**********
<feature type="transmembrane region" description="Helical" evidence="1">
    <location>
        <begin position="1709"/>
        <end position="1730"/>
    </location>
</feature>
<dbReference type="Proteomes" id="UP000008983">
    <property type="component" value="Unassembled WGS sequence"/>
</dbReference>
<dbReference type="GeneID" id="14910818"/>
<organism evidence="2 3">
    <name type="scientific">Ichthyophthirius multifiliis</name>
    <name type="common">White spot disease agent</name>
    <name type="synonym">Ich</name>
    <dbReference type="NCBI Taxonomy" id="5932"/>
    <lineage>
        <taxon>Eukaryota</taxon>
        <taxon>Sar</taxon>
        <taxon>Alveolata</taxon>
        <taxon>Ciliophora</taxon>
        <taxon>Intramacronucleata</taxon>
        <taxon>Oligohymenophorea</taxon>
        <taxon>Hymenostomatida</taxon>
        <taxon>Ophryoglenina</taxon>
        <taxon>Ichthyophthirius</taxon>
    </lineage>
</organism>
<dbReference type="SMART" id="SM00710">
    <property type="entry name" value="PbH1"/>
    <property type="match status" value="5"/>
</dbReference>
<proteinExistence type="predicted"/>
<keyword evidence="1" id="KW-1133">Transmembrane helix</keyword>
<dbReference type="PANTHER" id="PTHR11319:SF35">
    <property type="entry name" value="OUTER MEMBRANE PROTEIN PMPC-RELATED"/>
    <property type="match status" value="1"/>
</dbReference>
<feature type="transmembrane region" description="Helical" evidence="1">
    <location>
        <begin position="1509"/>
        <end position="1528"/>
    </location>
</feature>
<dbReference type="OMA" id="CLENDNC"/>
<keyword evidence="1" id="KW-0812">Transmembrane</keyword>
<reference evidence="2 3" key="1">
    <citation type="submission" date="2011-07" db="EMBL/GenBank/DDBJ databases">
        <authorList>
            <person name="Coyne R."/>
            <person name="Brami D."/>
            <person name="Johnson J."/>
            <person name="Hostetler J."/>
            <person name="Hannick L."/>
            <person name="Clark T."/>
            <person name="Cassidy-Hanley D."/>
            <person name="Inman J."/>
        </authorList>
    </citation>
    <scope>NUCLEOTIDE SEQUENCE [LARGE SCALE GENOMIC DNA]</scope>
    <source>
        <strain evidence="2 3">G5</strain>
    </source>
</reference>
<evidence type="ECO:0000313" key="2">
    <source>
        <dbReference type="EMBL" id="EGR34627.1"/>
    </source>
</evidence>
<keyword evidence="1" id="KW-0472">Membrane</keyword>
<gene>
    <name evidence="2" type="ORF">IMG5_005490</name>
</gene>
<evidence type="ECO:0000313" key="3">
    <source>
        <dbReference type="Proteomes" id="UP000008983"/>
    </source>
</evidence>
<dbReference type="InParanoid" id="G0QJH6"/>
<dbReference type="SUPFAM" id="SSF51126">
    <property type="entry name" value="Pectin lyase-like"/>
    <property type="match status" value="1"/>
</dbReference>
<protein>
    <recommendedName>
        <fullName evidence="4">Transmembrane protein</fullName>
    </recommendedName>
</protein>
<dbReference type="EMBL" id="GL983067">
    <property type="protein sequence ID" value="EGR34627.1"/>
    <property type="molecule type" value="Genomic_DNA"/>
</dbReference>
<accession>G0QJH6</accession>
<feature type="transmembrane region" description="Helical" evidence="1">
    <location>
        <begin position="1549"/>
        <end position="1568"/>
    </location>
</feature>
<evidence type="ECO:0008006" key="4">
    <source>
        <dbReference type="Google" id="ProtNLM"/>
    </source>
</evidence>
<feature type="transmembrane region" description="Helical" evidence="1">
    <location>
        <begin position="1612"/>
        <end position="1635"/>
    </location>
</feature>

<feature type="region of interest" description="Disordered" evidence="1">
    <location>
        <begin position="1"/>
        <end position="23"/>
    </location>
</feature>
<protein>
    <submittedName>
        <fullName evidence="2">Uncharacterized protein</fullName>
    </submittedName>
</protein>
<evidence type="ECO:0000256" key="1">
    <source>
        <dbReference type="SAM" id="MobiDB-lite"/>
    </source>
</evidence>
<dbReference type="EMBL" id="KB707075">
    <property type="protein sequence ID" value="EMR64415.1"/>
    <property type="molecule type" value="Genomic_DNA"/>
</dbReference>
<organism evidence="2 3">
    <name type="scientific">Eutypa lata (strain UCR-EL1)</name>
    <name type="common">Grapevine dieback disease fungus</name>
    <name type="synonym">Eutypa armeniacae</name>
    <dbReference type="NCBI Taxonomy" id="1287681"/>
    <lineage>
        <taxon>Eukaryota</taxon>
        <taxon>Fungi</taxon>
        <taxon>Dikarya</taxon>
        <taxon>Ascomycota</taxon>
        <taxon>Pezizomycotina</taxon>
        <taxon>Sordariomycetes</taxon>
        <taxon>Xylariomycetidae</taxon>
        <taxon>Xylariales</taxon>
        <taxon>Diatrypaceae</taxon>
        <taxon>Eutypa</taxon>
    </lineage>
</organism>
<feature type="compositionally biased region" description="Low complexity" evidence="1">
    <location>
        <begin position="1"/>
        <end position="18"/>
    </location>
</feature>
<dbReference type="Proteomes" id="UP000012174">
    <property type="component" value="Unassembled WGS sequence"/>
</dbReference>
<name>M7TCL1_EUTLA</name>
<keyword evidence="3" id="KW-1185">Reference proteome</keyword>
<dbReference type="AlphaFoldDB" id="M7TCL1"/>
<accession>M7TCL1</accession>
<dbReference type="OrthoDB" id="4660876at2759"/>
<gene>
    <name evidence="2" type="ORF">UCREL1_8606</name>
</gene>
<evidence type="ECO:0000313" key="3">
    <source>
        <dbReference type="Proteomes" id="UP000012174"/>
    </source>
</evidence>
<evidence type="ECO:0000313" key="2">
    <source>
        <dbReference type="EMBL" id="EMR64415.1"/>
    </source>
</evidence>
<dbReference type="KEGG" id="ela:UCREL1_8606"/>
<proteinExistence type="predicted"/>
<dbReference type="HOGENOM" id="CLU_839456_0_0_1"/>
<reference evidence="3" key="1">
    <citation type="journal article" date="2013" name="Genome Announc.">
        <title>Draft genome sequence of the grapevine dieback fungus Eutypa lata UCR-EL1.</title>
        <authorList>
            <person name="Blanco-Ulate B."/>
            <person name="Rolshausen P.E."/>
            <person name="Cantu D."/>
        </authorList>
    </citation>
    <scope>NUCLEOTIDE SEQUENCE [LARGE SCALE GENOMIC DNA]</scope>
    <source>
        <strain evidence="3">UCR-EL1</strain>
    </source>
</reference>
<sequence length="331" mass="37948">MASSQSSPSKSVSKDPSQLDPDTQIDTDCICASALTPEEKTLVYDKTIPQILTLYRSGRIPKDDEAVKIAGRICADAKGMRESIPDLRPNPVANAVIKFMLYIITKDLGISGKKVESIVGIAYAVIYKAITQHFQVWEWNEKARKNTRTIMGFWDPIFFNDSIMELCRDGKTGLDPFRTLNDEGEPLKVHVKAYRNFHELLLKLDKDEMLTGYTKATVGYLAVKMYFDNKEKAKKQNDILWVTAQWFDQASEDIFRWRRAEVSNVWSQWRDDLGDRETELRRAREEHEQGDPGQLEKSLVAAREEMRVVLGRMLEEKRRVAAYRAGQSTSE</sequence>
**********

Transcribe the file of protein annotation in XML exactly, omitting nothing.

<feature type="transmembrane region" description="Helical" evidence="1">
    <location>
        <begin position="1709"/>
        <end position="1730"/>
    </location>
</feature>
<dbReference type="Proteomes" id="UP000008983">
    <property type="component" value="Unassembled WGS sequence"/>
</dbReference>
<dbReference type="GeneID" id="14910818"/>
<organism evidence="2 3">
    <name type="scientific">Ichthyophthirius multifiliis</name>
    <name type="common">White spot disease agent</name>
    <name type="synonym">Ich</name>
    <dbReference type="NCBI Taxonomy" id="5932"/>
    <lineage>
        <taxon>Eukaryota</taxon>
        <taxon>Sar</taxon>
        <taxon>Alveolata</taxon>
        <taxon>Ciliophora</taxon>
        <taxon>Intramacronucleata</taxon>
        <taxon>Oligohymenophorea</taxon>
        <taxon>Hymenostomatida</taxon>
        <taxon>Ophryoglenina</taxon>
        <taxon>Ichthyophthirius</taxon>
    </lineage>
</organism>
<dbReference type="SMART" id="SM00710">
    <property type="entry name" value="PbH1"/>
    <property type="match status" value="5"/>
</dbReference>
<proteinExistence type="predicted"/>
<keyword evidence="1" id="KW-1133">Transmembrane helix</keyword>
<dbReference type="PANTHER" id="PTHR11319:SF35">
    <property type="entry name" value="OUTER MEMBRANE PROTEIN PMPC-RELATED"/>
    <property type="match status" value="1"/>
</dbReference>
<feature type="transmembrane region" description="Helical" evidence="1">
    <location>
        <begin position="1509"/>
        <end position="1528"/>
    </location>
</feature>
<dbReference type="OMA" id="CLENDNC"/>
<keyword evidence="1" id="KW-0812">Transmembrane</keyword>
<reference evidence="2 3" key="1">
    <citation type="submission" date="2011-07" db="EMBL/GenBank/DDBJ databases">
        <authorList>
            <person name="Coyne R."/>
            <person name="Brami D."/>
            <person name="Johnson J."/>
            <person name="Hostetler J."/>
            <person name="Hannick L."/>
            <person name="Clark T."/>
            <person name="Cassidy-Hanley D."/>
            <person name="Inman J."/>
        </authorList>
    </citation>
    <scope>NUCLEOTIDE SEQUENCE [LARGE SCALE GENOMIC DNA]</scope>
    <source>
        <strain evidence="2 3">G5</strain>
    </source>
</reference>
<evidence type="ECO:0000313" key="2">
    <source>
        <dbReference type="EMBL" id="EGR34627.1"/>
    </source>
</evidence>
<keyword evidence="1" id="KW-0472">Membrane</keyword>
<gene>
    <name evidence="2" type="ORF">IMG5_005490</name>
</gene>
<evidence type="ECO:0000313" key="3">
    <source>
        <dbReference type="Proteomes" id="UP000008983"/>
    </source>
</evidence>
<dbReference type="InParanoid" id="G0QJH6"/>
<dbReference type="SUPFAM" id="SSF51126">
    <property type="entry name" value="Pectin lyase-like"/>
    <property type="match status" value="1"/>
</dbReference>
<protein>
    <recommendedName>
        <fullName evidence="4">Transmembrane protein</fullName>
    </recommendedName>
</protein>
<dbReference type="EMBL" id="GL983067">
    <property type="protein sequence ID" value="EGR34627.1"/>
    <property type="molecule type" value="Genomic_DNA"/>
</dbReference>
<accession>G0QJH6</accession>
<feature type="transmembrane region" description="Helical" evidence="1">
    <location>
        <begin position="1549"/>
        <end position="1568"/>
    </location>
</feature>
<evidence type="ECO:0008006" key="4">
    <source>
        <dbReference type="Google" id="ProtNLM"/>
    </source>
</evidence>
<feature type="transmembrane region" description="Helical" evidence="1">
    <location>
        <begin position="1612"/>
        <end position="1635"/>
    </location>
</feature>

<feature type="region of interest" description="Disordered" evidence="1">
    <location>
        <begin position="1"/>
        <end position="23"/>
    </location>
</feature>
<protein>
    <submittedName>
        <fullName evidence="2">Uncharacterized protein</fullName>
    </submittedName>
</protein>
<evidence type="ECO:0000256" key="1">
    <source>
        <dbReference type="SAM" id="MobiDB-lite"/>
    </source>
</evidence>
<dbReference type="EMBL" id="KB707075">
    <property type="protein sequence ID" value="EMR64415.1"/>
    <property type="molecule type" value="Genomic_DNA"/>
</dbReference>
<organism evidence="2 3">
    <name type="scientific">Eutypa lata (strain UCR-EL1)</name>
    <name type="common">Grapevine dieback disease fungus</name>
    <name type="synonym">Eutypa armeniacae</name>
    <dbReference type="NCBI Taxonomy" id="1287681"/>
    <lineage>
        <taxon>Eukaryota</taxon>
        <taxon>Fungi</taxon>
        <taxon>Dikarya</taxon>
        <taxon>Ascomycota</taxon>
        <taxon>Pezizomycotina</taxon>
        <taxon>Sordariomycetes</taxon>
        <taxon>Xylariomycetidae</taxon>
        <taxon>Xylariales</taxon>
        <taxon>Diatrypaceae</taxon>
        <taxon>Eutypa</taxon>
    </lineage>
</organism>
<feature type="compositionally biased region" description="Low complexity" evidence="1">
    <location>
        <begin position="1"/>
        <end position="18"/>
    </location>
</feature>
<dbReference type="Proteomes" id="UP000012174">
    <property type="component" value="Unassembled WGS sequence"/>
</dbReference>
<name>M7TCL1_EUTLA</name>
<keyword evidence="3" id="KW-1185">Reference proteome</keyword>
<dbReference type="AlphaFoldDB" id="M7TCL1"/>
<accession>M7TCL1</accession>
<dbReference type="OrthoDB" id="4660876at2759"/>
<gene>
    <name evidence="2" type="ORF">UCREL1_8606</name>
</gene>
<evidence type="ECO:0000313" key="3">
    <source>
        <dbReference type="Proteomes" id="UP000012174"/>
    </source>
</evidence>
<evidence type="ECO:0000313" key="2">
    <source>
        <dbReference type="EMBL" id="EMR64415.1"/>
    </source>
</evidence>
<dbReference type="KEGG" id="ela:UCREL1_8606"/>
<proteinExistence type="predicted"/>
<dbReference type="HOGENOM" id="CLU_839456_0_0_1"/>
<reference evidence="3" key="1">
    <citation type="journal article" date="2013" name="Genome Announc.">
        <title>Draft genome sequence of the grapevine dieback fungus Eutypa lata UCR-EL1.</title>
        <authorList>
            <person name="Blanco-Ulate B."/>
            <person name="Rolshausen P.E."/>
            <person name="Cantu D."/>
        </authorList>
    </citation>
    <scope>NUCLEOTIDE SEQUENCE [LARGE SCALE GENOMIC DNA]</scope>
    <source>
        <strain evidence="3">UCR-EL1</strain>
    </source>
</reference>
<sequence length="331" mass="37948">MASSQSSPSKSVSKDPSQLDPDTQIDTDCICASALTPEEKTLVYDKTIPQILTLYRSGRIPKDDEAVKIAGRICADAKGMRESIPDLRPNPVANAVIKFMLYIITKDLGISGKKVESIVGIAYAVIYKAITQHFQVWEWNEKARKNTRTIMGFWDPIFFNDSIMELCRDGKTGLDPFRTLNDEGEPLKVHVKAYRNFHELLLKLDKDEMLTGYTKATVGYLAVKMYFDNKEKAKKQNDILWVTAQWFDQASEDIFRWRRAEVSNVWSQWRDDLGDRETELRRAREEHEQGDPGQLEKSLVAAREEMRVVLGRMLEEKRRVAAYRAGQSTSE</sequence>